Relaxed Performance: Exploring University-based Training Across Fashion, Theatre, and Choir

Authors: Chelsea Temple Jones, Carla Rice, Kimberlee Collins, Susan Dion

Over the course of the 2019—2020 academic year, the British Council and Bodies in Translation (BIT) at the Re•Vision Centre for Art and Social Justice at the University of Guelph partnered with three universities in Turtle Island, in the province known as Ontario, to introduce Relaxed Performance (RP) training modules into existing fashion studies, theatre, and choral studies curriculums. Through this RP Curriculum Pilot project, up to 240 students at X University, York University, and the University of Guelph, respectively, learned best practices and how to incorporate RP principles into their mid-term and final projects, which were open to the public.

This report chronicles the RP Curriculum Pilot, a project built on findings from the 2019 “Relaxed Performance: Exploring Accessibility in the Canadian Theatre Landscape” report, which pointed to the promise of disability justice–led RP training and delivery for improv- ing accessible performances. Over the course of this training, BIT researchers employed a mixed methods framework using surveys, interviews, participant observation, and analysis of materials produced through the RP training. Through this data generation, we gained insight into RP as a vibrant, creative intervention with roots in European theatre–based disability activism. Each discipline engaged in RP for different reasons and developed its own set of strategies around making a crip fashion show, a relaxed theatre production, and a choral ensemble performance more accessible; all of these performances reflect RP’s growing application across sectors.

The work of RP is community-based and must be community-led, beginning with the meaningful inclusion of disabled people as RP trainers, also known as Access Activators. Following the guiding principles of disability justice, RP’s community-based approach must preserve and nurture its vitality by expanding its context-specific relationships with those who report being underrepresented in RP, specifically Deaf and Indigenous communities. Additionally, it is clear that as a justice-oriented praxis, RP must continue to strive to respond to and develop context- and industry-specific “vital practices” that will vary across performances as RP continues to grow, becoming transdisciplinary and increasingly transnational in scope.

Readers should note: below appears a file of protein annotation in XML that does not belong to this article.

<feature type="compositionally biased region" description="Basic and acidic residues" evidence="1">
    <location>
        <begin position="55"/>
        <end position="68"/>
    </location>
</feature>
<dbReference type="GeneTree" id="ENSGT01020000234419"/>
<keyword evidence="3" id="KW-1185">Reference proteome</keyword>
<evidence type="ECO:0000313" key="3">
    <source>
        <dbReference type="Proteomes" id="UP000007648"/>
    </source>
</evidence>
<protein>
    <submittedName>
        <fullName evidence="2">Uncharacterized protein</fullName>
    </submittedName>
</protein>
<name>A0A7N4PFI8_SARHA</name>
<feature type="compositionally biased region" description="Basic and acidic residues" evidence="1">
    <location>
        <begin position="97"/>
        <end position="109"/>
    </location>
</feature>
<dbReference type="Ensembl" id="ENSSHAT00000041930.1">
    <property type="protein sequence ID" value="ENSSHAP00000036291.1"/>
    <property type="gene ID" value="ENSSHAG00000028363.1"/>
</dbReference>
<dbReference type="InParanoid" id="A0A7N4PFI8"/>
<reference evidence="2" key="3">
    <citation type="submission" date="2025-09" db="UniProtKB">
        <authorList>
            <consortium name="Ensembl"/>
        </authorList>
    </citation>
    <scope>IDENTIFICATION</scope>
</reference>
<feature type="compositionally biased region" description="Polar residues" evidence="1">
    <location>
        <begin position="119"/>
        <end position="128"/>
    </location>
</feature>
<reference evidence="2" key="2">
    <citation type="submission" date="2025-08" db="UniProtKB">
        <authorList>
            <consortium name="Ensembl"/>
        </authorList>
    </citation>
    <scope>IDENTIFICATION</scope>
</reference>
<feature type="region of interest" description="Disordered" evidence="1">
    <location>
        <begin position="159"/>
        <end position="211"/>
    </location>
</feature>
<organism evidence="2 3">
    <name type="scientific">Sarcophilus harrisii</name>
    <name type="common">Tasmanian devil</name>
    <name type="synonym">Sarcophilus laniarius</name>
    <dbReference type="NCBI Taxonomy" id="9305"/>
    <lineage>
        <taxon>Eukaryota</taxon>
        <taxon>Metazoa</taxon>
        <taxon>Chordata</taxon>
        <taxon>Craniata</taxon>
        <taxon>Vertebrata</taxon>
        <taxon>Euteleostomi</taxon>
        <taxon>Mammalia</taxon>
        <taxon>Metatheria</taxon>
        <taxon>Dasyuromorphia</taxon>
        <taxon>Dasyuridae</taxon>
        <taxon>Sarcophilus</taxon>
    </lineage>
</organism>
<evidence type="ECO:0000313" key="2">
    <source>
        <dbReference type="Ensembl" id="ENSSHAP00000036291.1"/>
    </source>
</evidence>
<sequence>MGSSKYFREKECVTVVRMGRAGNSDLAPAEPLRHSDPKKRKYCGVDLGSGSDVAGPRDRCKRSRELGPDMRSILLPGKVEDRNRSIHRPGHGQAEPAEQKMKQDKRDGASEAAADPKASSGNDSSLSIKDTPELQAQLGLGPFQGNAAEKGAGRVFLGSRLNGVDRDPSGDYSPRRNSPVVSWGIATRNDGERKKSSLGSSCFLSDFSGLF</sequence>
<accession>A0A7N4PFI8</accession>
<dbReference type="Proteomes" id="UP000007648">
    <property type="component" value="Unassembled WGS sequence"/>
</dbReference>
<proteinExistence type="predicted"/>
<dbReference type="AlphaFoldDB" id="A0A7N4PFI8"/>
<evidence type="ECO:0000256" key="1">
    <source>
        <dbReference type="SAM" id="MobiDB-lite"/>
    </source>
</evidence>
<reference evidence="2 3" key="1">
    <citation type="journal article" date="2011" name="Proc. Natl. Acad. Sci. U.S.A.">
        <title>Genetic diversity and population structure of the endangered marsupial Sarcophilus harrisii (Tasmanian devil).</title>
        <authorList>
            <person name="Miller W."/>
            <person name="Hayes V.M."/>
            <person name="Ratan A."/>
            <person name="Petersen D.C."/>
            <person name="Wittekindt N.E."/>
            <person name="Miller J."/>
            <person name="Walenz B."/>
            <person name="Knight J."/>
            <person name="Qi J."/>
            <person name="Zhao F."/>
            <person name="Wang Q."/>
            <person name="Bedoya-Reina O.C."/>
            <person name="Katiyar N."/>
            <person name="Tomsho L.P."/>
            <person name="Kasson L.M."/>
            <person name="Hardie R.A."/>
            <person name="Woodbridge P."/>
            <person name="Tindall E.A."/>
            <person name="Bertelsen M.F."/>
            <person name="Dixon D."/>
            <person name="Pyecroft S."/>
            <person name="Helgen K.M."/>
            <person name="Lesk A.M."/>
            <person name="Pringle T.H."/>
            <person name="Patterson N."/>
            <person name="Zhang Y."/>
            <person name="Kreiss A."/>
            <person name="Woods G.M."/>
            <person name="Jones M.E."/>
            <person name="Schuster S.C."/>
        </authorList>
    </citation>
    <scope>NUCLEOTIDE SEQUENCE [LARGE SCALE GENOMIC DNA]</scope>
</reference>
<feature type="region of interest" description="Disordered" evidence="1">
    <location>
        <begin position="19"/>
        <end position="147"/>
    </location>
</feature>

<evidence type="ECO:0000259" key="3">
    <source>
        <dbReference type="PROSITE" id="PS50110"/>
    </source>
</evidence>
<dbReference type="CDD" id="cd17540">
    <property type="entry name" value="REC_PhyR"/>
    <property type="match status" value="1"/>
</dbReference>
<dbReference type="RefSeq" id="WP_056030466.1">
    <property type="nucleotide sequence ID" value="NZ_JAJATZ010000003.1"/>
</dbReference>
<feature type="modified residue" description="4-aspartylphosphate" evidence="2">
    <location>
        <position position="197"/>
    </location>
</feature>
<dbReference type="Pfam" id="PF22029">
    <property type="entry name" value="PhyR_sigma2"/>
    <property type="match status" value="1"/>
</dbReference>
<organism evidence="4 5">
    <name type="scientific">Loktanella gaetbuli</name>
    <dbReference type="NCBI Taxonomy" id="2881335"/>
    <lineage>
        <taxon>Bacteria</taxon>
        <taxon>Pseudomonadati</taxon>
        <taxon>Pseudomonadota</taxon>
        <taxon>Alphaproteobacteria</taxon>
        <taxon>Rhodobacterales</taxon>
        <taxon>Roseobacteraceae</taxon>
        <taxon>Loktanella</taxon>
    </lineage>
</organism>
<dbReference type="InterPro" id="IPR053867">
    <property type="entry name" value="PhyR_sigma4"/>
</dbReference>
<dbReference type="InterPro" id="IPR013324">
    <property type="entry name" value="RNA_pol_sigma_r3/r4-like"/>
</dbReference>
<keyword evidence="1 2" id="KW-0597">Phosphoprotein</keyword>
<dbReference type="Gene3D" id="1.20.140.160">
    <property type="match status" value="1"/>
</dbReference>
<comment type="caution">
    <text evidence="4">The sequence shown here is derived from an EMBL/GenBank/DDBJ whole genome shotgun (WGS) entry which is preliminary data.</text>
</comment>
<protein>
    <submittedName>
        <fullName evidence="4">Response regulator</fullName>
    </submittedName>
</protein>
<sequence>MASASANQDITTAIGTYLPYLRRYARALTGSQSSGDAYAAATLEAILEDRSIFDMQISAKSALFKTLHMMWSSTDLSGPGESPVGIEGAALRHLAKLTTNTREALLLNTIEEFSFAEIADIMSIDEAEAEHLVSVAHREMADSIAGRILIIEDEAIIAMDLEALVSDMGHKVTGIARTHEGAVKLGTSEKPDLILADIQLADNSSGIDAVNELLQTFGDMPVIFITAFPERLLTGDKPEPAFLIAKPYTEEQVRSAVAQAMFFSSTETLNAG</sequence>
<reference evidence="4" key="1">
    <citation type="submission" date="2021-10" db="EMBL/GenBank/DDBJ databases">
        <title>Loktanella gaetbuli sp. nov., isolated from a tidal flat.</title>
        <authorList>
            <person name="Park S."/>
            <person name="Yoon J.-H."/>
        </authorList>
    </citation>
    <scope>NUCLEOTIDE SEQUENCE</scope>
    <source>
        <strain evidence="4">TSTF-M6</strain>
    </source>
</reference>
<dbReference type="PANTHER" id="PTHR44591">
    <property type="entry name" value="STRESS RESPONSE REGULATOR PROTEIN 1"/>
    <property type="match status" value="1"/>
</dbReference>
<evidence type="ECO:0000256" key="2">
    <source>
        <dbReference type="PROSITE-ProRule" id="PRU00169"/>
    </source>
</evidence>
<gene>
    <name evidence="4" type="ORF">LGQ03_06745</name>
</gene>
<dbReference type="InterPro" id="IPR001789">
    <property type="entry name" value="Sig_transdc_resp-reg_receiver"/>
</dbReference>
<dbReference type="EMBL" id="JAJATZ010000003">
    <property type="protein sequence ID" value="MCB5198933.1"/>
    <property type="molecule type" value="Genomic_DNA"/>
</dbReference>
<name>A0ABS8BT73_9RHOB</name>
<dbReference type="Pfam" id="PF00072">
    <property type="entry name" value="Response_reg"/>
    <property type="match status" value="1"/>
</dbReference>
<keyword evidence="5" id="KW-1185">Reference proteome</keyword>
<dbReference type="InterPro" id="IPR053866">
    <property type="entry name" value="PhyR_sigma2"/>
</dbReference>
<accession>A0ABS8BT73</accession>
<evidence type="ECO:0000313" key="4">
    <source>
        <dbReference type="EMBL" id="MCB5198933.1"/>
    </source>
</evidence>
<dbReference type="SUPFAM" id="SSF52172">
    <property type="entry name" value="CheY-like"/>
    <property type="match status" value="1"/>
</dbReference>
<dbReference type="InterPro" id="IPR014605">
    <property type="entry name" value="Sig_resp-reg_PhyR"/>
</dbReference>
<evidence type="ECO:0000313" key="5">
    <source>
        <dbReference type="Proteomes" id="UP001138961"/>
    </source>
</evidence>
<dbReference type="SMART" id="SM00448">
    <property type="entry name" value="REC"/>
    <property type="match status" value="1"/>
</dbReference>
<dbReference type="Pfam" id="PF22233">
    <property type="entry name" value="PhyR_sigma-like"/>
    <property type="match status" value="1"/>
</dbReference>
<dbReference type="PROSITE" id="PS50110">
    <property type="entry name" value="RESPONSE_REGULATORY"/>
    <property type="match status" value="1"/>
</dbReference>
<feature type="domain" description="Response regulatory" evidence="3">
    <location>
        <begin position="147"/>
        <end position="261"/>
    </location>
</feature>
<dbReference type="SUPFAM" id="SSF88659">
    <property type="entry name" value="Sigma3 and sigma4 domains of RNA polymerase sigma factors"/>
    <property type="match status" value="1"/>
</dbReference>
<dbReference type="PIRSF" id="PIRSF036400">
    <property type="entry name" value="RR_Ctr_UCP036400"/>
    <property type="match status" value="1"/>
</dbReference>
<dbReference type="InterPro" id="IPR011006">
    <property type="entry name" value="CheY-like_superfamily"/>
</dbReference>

Jones, C. T., Rice, C., Collins, K., & Dion, S. (2022). Relaxed Performance: Exploring University-based Training Across Fashion, Theatre, and Choir. Re•Vision: The Centre for Art and Social Justice, University of Guelph, Guelph. https://revisioncentre.ca/publications/relaxed-performance-2022

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Letting bodies be bodies: Exploring Relaxed Performance in the Canadian performance landscape

Authors: Andrea LaMarre, Carla Rice, Kayla Besse

There is an increasing movement toward accessibility in arts spaces, including recent legislative changes and commitments at individual, organizational, and systemic levels to integrating access into the arts across Canada. In this article, we explore Relaxed Performance (RP) in the context of this movement. We present the results of a reflexive thematic analysis of interviews conducted with participants who completed RP training offered by the British Council to . understand the training’s effectiveness and impact. We explore the significance of the training, and of RP in general, and in relation to disability studies and cultural and political activism. We undertake this exploration against a backdrop of interrogating who RP is for and by. The themes we describe are: Committed to Access, Training is Critical, Inviting Bodies to be Bodies, and Imagining Audiences. These themes tell a story of how RP relates to broader access work, the importance of training grounded in and led by disability/difference, the need to consider the relationships between bodies and spaces, and the tensions inherent to billing RP as “for all.” We conclude with an exploration of possible modifications, enhancements, or theoretical imaginings that could help RP to become more radically open to difference as it emerges, shifts, and changes.

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